This Morning: Liz Earle discusses supplements for hair loss
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The causes of hair loss are manifold but 5-alpha reductase is one of the primary culprits. This enzyme teams up with the hormone dihydrotestosterone (DHT) to cause androgenetic alopecia, also known as male pattern baldness. Thwarting this process is fiendishly difficult but pumpkin seed oil appears to do the job.
Pumpkin seed oil has been shown to block the action of 5-alpha reductase and to have anti-androgenic effects on rats.
A study published in the journal Hindawi sought to reproduce these effects in humans.
Researchers recruited male patients with mild to moderate androgenetic alopecia.
Seventy six male patients with androgenetic alopecia received 400 mg of pumpkin seed oil per day or a placebo for 24 weeks.
Change over time in scalp hair growth was evaluated by four outcomes: assessment of standardised clinical photographs by a blinded investigator; patient self-assessment scores; scalp hair thickness; and scalp hair counts.
Reports of adverse events were collected throughout the study.
So, what did the researchers find out?
After 24 weeks of treatment, self-rated improvement score and self-rated satisfaction scores in the pumpkin seed oil-treated group were higher than in the placebo group.
The pumpkin seed oil-treated group had more hair after treatment than at the start of the study, compared to the placebo group.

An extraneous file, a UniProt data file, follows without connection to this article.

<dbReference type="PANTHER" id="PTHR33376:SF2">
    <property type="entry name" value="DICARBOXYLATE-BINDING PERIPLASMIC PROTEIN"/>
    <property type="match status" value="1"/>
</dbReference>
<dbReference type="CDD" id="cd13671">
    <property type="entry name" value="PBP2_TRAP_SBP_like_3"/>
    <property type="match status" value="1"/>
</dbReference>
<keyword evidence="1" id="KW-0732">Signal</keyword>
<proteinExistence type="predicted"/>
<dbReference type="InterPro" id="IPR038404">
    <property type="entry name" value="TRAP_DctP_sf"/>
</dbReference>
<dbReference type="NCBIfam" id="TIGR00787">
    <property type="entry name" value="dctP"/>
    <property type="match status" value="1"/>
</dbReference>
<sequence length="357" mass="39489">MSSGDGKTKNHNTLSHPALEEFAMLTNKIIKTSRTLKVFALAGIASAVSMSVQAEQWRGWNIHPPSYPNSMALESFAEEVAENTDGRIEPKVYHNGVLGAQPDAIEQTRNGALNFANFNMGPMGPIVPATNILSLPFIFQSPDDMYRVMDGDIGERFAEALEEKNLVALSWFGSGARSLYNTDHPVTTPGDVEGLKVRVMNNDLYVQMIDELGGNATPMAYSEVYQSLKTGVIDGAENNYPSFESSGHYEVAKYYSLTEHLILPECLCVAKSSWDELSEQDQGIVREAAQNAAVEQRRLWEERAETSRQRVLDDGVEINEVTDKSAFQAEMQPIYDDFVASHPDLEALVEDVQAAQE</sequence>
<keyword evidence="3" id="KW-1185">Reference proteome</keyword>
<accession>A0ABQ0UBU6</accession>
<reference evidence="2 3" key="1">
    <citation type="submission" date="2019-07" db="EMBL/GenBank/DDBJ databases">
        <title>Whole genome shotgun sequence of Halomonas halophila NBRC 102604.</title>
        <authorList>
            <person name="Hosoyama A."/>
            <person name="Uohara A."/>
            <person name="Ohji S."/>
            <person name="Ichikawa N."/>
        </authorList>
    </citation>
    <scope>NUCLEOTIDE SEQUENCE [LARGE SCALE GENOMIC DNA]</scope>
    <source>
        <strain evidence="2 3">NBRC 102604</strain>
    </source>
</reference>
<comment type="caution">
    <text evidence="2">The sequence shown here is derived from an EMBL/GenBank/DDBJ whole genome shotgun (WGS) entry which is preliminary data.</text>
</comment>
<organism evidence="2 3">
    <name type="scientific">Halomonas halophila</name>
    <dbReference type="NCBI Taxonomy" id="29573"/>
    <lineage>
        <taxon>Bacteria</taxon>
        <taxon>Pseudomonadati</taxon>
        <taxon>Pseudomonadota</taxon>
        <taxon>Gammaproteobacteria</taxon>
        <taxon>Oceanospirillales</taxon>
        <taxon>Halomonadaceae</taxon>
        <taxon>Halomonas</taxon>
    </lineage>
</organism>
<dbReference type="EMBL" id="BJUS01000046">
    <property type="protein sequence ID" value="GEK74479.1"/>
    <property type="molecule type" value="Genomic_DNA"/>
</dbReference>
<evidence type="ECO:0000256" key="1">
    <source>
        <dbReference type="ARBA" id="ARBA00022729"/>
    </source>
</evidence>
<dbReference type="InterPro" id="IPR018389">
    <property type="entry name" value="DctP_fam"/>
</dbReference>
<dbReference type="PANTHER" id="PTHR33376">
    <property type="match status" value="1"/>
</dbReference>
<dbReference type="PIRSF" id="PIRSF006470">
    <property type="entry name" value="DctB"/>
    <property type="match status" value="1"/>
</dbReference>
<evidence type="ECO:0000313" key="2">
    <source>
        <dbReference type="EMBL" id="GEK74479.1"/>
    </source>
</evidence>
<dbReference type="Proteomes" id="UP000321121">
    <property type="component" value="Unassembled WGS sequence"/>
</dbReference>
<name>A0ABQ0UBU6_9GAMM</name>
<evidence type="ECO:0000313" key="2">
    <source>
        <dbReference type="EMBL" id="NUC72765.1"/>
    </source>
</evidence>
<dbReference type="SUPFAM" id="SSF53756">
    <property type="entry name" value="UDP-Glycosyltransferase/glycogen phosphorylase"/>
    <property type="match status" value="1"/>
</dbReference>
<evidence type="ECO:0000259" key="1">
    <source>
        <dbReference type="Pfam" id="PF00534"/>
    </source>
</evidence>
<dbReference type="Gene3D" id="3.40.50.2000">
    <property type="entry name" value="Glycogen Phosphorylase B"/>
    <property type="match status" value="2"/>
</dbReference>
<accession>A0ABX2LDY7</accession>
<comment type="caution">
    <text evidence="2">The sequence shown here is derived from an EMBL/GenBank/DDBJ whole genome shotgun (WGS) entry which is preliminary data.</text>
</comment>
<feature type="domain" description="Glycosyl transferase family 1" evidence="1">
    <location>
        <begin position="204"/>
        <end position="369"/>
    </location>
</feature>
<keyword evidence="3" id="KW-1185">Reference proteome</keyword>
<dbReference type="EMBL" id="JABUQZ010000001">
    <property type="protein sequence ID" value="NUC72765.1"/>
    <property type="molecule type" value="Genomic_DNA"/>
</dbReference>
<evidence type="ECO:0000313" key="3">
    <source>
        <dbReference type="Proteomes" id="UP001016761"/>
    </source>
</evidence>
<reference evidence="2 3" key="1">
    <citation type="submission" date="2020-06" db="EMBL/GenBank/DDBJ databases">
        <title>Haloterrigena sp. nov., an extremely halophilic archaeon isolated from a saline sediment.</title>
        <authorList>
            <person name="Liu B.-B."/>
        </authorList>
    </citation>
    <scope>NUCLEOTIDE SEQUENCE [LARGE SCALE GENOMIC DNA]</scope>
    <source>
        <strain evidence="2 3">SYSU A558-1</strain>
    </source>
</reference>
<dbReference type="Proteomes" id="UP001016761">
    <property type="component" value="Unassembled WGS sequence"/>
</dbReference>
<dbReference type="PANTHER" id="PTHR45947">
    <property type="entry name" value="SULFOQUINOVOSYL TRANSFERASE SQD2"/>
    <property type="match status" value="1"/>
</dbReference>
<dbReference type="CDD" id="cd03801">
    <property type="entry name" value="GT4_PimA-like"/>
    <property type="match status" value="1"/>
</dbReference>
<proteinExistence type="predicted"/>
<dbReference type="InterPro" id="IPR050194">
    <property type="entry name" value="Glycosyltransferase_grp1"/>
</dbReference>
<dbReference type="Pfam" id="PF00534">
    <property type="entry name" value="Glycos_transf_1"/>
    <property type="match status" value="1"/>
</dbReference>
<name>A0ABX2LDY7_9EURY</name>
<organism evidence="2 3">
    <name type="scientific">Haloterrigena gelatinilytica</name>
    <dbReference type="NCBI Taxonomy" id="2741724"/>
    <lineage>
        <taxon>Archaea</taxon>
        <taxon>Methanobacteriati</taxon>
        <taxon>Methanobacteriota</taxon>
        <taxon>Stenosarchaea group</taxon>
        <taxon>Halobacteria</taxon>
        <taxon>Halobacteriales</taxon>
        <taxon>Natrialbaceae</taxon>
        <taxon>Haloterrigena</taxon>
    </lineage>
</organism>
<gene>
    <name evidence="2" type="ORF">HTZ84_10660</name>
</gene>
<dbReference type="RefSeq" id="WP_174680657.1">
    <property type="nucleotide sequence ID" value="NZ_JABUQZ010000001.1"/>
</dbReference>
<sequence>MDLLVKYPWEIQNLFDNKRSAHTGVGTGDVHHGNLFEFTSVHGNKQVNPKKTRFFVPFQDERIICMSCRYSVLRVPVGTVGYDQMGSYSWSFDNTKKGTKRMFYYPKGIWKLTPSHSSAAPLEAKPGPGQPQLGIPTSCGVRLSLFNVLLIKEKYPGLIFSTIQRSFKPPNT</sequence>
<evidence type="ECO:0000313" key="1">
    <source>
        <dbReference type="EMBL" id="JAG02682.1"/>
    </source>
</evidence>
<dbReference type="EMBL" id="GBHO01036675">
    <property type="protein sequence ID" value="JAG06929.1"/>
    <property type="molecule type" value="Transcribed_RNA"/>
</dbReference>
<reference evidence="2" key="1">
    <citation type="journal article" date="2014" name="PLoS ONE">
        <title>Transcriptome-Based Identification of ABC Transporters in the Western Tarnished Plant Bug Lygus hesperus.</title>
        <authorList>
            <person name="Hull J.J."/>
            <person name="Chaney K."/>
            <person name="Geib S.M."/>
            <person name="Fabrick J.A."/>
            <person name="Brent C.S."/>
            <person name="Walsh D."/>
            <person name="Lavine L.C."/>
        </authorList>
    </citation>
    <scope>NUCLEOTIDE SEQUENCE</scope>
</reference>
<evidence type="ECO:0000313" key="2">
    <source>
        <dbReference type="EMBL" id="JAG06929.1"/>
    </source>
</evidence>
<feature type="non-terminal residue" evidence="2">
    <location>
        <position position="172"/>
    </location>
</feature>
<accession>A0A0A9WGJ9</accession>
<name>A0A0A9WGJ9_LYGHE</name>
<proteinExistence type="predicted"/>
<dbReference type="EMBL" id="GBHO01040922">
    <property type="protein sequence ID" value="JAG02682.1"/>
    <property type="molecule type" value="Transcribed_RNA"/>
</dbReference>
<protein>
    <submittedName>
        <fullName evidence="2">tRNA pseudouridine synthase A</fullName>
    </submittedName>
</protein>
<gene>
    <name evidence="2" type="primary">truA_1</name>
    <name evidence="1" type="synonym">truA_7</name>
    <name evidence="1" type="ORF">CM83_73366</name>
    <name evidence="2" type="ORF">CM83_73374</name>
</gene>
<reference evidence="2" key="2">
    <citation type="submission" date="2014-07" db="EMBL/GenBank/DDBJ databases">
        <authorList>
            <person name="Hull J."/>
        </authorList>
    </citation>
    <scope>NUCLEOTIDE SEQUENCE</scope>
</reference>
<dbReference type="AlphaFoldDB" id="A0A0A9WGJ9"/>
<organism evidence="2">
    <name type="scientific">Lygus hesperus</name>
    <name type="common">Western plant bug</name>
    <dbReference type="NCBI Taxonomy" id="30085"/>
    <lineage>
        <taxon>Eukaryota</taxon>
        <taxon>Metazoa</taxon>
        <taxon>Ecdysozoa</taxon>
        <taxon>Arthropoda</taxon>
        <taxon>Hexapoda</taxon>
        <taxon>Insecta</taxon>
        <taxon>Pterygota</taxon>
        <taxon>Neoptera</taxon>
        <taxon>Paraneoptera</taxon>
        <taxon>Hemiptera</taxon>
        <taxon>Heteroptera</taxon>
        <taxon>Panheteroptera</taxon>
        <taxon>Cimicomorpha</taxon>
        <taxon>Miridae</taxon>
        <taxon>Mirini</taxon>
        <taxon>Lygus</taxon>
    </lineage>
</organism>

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Mean hair count increases of 40 percent were also observed in pumpkin seed oil-treated men at 24 weeks, whereas increases of 10 percent were observed in placebo-treated men.
What’s more, no adverse effects were reported in the pumpkin seed oil group.
Other treatment options
There are other things you can try if your hair loss is causing you distress.
But most treatments are not available on the NHS, so you’ll have to pay for them.
It is important to note that no treatment is 100 percent effective.
According to the NHS, finasteride and minoxidil are the main treatments for male pattern baldness.
“Minoxidil can also be used to treat female pattern baldness. Women should not use finasteride,” warns the health body.
Some wigs are available on the NHS, but you may have to pay unless you qualify for financial help.
Other hair loss treatments include:
- Steroid injection – injections given into bald patches
- Steroid creams – cream applied to bald patches
- Immunotherapy – chemical applied to bald patches
- Light treatment – shining ultraviolet light on bald patches
- Tattooing – tattoo used to look like short hair and eyebrows
- Hair transplant – hair is removed from the back of the head and moved to thinning patches
- Scalp reduction surgery – sections of scalp with hair are stretched and stitched together
- Artificial hair transplant – surgery to implant artificial hairs.
Some of the above treatments may not be available on the NHS.
Losing hair can be upsetting – for many people, their hair is an important part of who they are.
“If your hair loss is causing you distress, your GP may be able to help you get some counselling,” advises the NHS.
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